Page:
In compliment to the Provincial Snapshot series which outlines how to access province specific public treatment, we are also profiling each provincial government’s strategies to tackle mental health and addiction. Outlined here are the promises the newly elected BC NDP government has made in regard to mental health and addiction that are intended to make recovery easier for British Columbians who are suffering from mental health and/or substance use issues.
Part of the NDP’s platform is the creation of a brand new ministry, the Ministry of Mental Health and Addictions. This is in an attempt to streamline services and make the system more accessible to those who really need it. However, since mental health is still health, some industry professionals believe it should be part of the Ministry of Health.
An example of the confusing and complex way these services are listed is touched on in part one of this Provincial Snapshot. In order to gain access to public treatment in BC, people must access their local BC mental health and substance use services office. However, on the BC Mental Health & Substance Use Service website there is no list of these offices. People must go to their local health authority and search for the offices there. This roundabout way to get resources is one of the many reasons the system fails those who need it most.
Many mental health issues start to manifest themselves in adolescence and early adulthood. The NDP is looking to bolster support for youth struggling with their mental health by ensuring more counsellors in schools and support for community programs.
Evidence Based Treatment
Many health care professionals have petitioned for concurrent disorders to take centre stage in how we care for those struggling. A concurrent disorder describes someone that is dealing with both a mental illness and an addiction. The majority of those with a substance use problem also have a mental illness so it makes sense to prioritize the treatment of concurrent disorders. The NDP has taken this in stride and made commitments to using evidence-based systems of care to ensure concurrent disorders are treated. They do seem to be averse to investing in residential treatment, with a greater focus on fostering development of current community outpatient programs. This is likely inline with their priority on early prevention.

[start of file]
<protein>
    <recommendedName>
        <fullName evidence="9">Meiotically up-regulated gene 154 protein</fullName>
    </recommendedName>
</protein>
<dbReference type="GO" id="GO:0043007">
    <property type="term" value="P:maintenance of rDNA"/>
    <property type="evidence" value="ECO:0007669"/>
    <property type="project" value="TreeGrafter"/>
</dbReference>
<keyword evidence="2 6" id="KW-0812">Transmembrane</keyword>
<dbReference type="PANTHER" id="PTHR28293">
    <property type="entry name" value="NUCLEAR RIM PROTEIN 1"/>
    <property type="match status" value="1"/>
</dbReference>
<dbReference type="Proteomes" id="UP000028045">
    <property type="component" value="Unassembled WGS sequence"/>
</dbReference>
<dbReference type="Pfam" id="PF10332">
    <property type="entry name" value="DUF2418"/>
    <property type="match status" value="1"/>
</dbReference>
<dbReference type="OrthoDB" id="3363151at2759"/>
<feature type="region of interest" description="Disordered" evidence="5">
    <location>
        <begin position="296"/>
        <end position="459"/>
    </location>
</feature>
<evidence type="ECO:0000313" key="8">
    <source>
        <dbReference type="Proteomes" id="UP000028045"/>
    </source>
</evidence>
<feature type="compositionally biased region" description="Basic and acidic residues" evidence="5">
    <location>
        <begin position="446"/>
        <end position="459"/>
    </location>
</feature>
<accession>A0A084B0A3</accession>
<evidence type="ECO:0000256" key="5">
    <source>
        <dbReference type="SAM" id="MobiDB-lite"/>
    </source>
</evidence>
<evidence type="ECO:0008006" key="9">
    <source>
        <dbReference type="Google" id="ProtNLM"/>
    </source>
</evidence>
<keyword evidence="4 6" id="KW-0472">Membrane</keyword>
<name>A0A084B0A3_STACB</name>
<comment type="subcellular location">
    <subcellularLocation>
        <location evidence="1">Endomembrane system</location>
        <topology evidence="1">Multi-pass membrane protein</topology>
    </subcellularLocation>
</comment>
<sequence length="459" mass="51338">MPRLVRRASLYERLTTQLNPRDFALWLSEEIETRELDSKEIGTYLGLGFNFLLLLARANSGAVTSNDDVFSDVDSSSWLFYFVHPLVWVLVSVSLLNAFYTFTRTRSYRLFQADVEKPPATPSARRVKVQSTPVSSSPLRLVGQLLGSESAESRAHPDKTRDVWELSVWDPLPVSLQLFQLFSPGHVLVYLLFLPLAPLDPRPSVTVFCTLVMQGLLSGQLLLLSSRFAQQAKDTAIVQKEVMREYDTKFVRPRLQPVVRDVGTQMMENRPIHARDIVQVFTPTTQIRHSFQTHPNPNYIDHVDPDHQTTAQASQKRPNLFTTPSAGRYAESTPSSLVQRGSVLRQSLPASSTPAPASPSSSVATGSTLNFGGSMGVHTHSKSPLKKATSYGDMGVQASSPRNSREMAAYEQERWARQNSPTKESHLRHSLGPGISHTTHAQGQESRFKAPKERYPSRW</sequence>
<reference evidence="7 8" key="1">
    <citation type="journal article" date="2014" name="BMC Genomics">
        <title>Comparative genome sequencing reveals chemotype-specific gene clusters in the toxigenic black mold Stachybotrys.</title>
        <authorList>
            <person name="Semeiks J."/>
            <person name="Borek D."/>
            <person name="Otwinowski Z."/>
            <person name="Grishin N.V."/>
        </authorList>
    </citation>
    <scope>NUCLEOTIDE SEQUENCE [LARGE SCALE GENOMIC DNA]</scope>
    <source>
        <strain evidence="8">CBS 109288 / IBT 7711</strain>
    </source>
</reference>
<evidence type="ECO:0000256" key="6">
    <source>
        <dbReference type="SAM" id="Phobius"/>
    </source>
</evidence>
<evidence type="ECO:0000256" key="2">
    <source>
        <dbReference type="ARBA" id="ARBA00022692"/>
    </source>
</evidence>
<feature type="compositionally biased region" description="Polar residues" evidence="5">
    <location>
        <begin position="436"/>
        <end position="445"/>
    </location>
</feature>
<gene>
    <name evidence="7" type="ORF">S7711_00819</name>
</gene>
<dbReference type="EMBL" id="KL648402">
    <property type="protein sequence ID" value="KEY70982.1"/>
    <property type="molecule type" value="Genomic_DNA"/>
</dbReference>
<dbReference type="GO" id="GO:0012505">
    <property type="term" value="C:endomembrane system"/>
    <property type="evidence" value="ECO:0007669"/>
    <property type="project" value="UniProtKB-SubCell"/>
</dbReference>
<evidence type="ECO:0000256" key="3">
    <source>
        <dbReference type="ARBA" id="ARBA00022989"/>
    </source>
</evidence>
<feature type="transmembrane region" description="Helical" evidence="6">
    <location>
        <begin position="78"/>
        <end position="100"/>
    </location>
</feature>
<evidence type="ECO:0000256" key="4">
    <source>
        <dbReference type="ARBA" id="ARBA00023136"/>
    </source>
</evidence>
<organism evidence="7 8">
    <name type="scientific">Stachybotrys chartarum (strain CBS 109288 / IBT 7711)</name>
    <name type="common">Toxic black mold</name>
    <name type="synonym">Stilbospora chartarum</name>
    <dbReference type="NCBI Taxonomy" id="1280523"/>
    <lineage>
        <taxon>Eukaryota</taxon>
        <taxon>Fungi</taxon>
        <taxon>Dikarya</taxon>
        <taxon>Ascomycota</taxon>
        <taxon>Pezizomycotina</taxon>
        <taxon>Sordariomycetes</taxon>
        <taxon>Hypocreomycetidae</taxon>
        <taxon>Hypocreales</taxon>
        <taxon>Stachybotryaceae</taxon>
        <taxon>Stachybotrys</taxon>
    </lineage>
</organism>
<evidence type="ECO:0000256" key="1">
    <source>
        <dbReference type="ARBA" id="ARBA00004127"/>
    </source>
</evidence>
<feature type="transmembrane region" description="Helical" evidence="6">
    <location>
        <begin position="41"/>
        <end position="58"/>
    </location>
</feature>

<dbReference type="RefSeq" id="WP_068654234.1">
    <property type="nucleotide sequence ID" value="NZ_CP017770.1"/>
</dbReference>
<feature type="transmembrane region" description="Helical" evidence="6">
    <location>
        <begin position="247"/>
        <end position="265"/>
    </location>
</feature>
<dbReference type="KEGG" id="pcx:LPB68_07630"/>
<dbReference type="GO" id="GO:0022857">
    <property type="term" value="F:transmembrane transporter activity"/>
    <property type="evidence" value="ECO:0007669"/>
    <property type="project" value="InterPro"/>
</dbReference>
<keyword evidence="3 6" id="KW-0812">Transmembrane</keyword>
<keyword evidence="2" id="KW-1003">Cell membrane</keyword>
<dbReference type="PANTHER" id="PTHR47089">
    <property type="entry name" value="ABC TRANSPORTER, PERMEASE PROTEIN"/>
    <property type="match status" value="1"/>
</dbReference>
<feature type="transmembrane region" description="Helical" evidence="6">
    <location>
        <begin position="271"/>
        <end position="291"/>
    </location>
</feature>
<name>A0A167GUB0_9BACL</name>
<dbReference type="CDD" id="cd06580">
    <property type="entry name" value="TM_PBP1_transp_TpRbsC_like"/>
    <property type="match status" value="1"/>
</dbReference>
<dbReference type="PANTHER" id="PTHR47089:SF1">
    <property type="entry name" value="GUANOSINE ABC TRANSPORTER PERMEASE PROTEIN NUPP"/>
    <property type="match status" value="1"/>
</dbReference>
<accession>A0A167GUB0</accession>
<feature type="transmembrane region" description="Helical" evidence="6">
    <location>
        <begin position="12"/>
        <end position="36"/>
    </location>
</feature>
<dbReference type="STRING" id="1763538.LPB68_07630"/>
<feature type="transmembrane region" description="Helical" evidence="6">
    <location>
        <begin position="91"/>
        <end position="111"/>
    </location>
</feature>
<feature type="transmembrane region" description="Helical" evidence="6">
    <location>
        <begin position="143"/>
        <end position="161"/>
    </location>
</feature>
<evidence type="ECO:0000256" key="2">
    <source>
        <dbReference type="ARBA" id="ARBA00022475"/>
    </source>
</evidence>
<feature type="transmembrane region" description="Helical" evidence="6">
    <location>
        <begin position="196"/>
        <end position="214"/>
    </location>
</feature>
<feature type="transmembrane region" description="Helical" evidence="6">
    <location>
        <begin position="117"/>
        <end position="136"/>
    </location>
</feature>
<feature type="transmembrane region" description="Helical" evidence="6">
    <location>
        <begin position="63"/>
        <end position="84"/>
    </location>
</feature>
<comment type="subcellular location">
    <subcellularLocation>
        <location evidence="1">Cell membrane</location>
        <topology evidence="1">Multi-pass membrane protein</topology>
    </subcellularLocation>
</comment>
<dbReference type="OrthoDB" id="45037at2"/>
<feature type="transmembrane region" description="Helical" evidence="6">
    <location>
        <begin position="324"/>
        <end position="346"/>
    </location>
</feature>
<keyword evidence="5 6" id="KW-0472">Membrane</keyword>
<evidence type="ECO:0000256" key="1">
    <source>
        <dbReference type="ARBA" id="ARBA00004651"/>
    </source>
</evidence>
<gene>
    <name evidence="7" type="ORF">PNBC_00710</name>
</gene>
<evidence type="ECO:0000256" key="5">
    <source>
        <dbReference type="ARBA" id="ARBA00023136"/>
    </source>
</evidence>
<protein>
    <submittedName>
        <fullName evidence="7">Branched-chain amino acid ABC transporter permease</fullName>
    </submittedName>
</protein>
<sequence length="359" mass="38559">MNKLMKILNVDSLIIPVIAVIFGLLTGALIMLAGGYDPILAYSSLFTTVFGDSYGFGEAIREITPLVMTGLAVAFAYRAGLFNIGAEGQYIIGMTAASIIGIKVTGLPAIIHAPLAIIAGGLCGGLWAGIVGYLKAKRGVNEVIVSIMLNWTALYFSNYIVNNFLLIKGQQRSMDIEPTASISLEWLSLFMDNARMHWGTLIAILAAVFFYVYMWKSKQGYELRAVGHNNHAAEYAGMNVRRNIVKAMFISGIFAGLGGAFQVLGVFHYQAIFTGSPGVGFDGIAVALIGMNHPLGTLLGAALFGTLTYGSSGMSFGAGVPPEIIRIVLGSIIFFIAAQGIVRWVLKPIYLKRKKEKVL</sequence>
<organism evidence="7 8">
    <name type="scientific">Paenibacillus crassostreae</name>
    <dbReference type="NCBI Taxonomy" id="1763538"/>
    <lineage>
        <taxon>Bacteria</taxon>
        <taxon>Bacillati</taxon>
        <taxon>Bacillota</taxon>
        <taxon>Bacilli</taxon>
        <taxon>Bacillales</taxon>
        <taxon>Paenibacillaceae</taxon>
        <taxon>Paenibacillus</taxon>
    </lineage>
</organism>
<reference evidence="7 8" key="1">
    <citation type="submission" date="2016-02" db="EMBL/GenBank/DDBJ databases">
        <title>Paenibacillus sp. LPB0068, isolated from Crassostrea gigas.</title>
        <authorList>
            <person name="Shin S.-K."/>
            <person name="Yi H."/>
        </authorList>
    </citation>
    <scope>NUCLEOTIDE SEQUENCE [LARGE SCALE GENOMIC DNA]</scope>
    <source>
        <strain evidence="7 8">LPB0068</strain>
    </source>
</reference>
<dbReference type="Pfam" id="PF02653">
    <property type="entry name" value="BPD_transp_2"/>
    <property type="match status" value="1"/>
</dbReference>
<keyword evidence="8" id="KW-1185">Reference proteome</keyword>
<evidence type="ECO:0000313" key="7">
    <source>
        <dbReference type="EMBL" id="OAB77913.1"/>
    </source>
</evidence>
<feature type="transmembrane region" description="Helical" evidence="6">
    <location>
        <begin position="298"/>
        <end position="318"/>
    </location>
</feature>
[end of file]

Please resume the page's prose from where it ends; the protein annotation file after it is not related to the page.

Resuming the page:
Opioid Crisis Specific Actions
British Columbia’s opioid epidemic is widely known, and it is an issue that has now gripped the entire continent. The problem has affected the US so significantly that opioid abuse has now lowered the average life expectancy for Americans. With a problem that is clearly systemic and multi-faceted, just how does our new government plan to tackle it? The NDP has pledged to provide more support for first responders: by assisting the police with more resources to disrupt the supple chain and providing mental health support to combat higher than average PTSD rates in first responders. Many British Columbians are already acquainted with Naloxone and the NDP plans to increase access to these life saving kits. It is a little surprising there was no mention of harm-reduction sites. In Vancouver these site have been proven to greatly reduce overdose deaths in injection drug users.
- BC Mental Health & Substance Use Services
- BC NDP Platform 2017
- Washington Post Opioid Abuse Article
- CAMH: What are Concurrent Disorders